As the ERC became financially stable the clubs competitive program was also to experience major improvements. Some of these improvements can be attributed to the arrival of Sandy Kirby as Edmonton’s women coach in the fall of 1982. Kirby started rowing at Victoria City Rowing Club, in 1975, at the age of 25. One year later she was in the Montreal Olympics as stroke of the Canadian women’s quad: “I was the smallest female rower there . . ., of all the nations.” Continuing to scull, for Laval Rowing Club from 1977 to 1980 and then back to Victoria City Rowing Club until 1981, Kirby went undefeated as a lightweight single sculler from 1979 until she retired in 1981. (Women’s lightweight category, 130 lbs max, was first introduced in 1979.) Holder of five Royal Canadian Henley trophies, eleven Canadian National medals and three 1981 American Championship titles, Sandy Kirby had a lot to offer the club. Kirby had met Ken Sandham in St. Catherines at the 1982 “Henley” regatta. When Sandham learned that Kirby was taking up residence in Edmonton to start her Ph.D. in Physical Education at the University of Alberta he quickly solicited her help as a coach. With Kirby taking over the training and coaching of the women, Sandham had more time to concentrate on the men.
Late spring in 1983, the ERC was to get another women’s coach, Randi Stangroom. Originally from the birthplace of Canadian rowing, the Maritimes, Stangroom took up rowing with a Fredericton rowing club in 1976 after retiring from a fourteen year swimming career. After rowing for a couple of years Stangroom directed her energies towards coaching. She came to Edmonton in 1979 for work and in 1980 joined the E.R.C.. Stangroom had heard about the club through one of Edmonton’s top oarsmen, Howie Campbell, whom she had met at the Henley regatta in St. Catherines in 1979.
After the 1980 rowing season Stangroom withdrew from the club for a couple of years and reappeared on the scene in late spring of 1983. Teaming up with Kirby, Stangroom took over the women sweep oar crews while Kirby coached the women sculling crews. The fruits of their labors were evident when the selection of the women’s Alberta team, for the 1983 Western Canada Summer Games, was finalized. The whole women’s Alberta team was made up of Edmonton rowers! On the men’s side exciting things were also happening. Sandham continued to concentrate on the Pierzchajlo – Smith 135 lbs pair. There were hopes that this men’s pair would repeat their strong showing of the year before. It was with some surprise and much elation when Pierzchajlo and Smith came back from the 1983 Royal Canadian Henley Regatta, St. Catherines with Edmonton’s first Henley gold medal! (figure above) A year later at the 1984 Canadian National Rowing Championships, Montreal, the ERC club’s women experienced their own moment of glory. Coached by Howie Campbell and Randi Stangroom, a lightweight coxed four made up of Karyn Dacyshyn, Dexa Stoutjesdyk, Nancy Trigg, Cathy Turnbull, and their coxswain Gail O’Brien won Edmonton’s first Canadian National Rowing gold medal. A gold was also captured by a men’s 135 lbs crew rowing in the 145 lbs category. This straight four consisted of Jan Pierzchajlo, Roberto Rouget, Bill Reynolds, and Tim Smith. The women’s lightweight four went on to place second as juniors at the Henley Regatta that year, finishing as the top Canadian boat.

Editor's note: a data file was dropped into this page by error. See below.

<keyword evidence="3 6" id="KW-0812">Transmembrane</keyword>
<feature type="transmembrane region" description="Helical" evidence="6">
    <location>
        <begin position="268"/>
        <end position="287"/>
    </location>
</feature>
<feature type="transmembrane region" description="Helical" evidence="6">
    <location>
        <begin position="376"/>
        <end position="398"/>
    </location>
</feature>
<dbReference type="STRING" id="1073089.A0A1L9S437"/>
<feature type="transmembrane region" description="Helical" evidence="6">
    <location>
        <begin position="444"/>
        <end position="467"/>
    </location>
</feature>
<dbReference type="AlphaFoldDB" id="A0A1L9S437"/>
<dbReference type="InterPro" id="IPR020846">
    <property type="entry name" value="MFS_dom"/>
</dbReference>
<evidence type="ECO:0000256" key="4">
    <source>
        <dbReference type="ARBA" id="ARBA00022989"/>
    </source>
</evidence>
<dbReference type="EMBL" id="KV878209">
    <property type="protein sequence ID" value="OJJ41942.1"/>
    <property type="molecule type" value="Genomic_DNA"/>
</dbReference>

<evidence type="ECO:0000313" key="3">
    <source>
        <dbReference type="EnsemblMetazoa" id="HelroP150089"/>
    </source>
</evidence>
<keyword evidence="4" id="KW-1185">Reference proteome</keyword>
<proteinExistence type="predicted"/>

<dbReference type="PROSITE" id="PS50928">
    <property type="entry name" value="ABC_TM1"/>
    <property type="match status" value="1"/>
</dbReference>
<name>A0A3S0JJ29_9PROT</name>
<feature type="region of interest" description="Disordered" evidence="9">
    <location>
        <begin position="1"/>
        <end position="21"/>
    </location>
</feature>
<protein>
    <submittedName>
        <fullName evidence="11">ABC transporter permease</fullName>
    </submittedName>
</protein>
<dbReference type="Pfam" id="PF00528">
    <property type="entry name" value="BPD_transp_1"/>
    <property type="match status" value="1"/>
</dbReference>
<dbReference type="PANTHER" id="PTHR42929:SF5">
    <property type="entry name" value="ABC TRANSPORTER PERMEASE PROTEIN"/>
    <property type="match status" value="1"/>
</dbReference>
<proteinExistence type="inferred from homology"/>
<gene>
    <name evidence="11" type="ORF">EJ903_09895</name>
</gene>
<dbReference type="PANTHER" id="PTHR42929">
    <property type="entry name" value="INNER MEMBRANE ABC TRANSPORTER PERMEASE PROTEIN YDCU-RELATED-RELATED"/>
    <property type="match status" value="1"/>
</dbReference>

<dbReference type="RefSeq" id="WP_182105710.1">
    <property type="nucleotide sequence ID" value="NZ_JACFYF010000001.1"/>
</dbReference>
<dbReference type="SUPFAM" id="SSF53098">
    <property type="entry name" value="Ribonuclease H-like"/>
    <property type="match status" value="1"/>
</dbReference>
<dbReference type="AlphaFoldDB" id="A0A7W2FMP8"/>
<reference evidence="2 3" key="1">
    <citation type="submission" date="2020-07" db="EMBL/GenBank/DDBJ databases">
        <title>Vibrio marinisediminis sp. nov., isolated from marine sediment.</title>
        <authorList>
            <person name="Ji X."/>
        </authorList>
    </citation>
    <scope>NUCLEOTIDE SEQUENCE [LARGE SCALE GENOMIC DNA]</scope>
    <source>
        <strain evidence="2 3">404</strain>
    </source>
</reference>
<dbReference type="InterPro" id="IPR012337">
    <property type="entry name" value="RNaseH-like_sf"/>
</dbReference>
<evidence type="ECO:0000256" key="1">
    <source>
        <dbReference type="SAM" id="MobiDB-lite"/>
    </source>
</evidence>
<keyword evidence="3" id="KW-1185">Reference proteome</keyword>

The coaching of Howie Campbell played a significant part in these achievements. Campbell was the first rower produced by Edmonton to be sent to national selection camps and be involved with rowing at the national level. When the E.R.C. hired him for special projects in 1984 the expertise on training and technique that he brought with him proved to be an invaluable asset to the club. These medals seemed to be a turning point for the club’s competitive program. Winning medals at the national and international level no longer seemed to be a wishful dream. The athletes began to realize that it was a very real possibility. The club gained confidence and direction. No longer was it a crew’s goal to make the finals in the more prestigious regattas, they set their sights on winning!
1984 was also a turning point in the purchasing of boats and equipment. Straying from the Pocock models for the first time the ERC invested in a Hudson double/pair, a Kaschper double/pair, and a Kaschper coxed four. These boats were lighter, sleeker, and ultimately faster, truly elite rowing shells. The 1984 purchase of an ATCO trailer served as the team’s first clubhouse. Rudimentary as it was the trailer was a welcome addition. After nearly a decade of braving the elements and Edmonton’s infamous mosquitoes the athletes finally had some shelter.
Coaching at the rowing club continued to change. Ken Sandham remained as overall Head coach while Randi Stangroom took over as Head Coach of the women. Howie Campbell moved to Victoria to live and is presently involved with coaching at the University of Victoria Rowing Club. Sandy Kirby remains as a technical advisor to the club but has limited her coaching involvement due to other commitments. Charles Richmond, under the guidance of Sandham, coached the heavyweight men. Lauren Brown coached the women’s youth team (age 19 years and younger). Six of her girls were picked for the Alberta team that was sent to the Canadian Youth Games in New Brunswick. This was the first time that Edmonton participated in these Youth Games.
Arrival of a new Kaschper eight and a Kaschper straight four had been anxiously awaited. However disaster struck when, during the course of having the boats transported out from the East, the boat trailer flipped. All the boats were destroyed. The boats were insured but the loss was deeply felt throughout the club. Though disappointed about not having the higher quality racing shells the club went on to experience their most successful season yet. Both the women’s and men’s lightweight eights dominated the Prairie Circuit winning every race in their event. At the Nationals the women’s lightweight eight won a gold medal as did the men’s 135 lbs lightweight four. At Henley many of the Edmonton crews not only made finals but placed in the top three.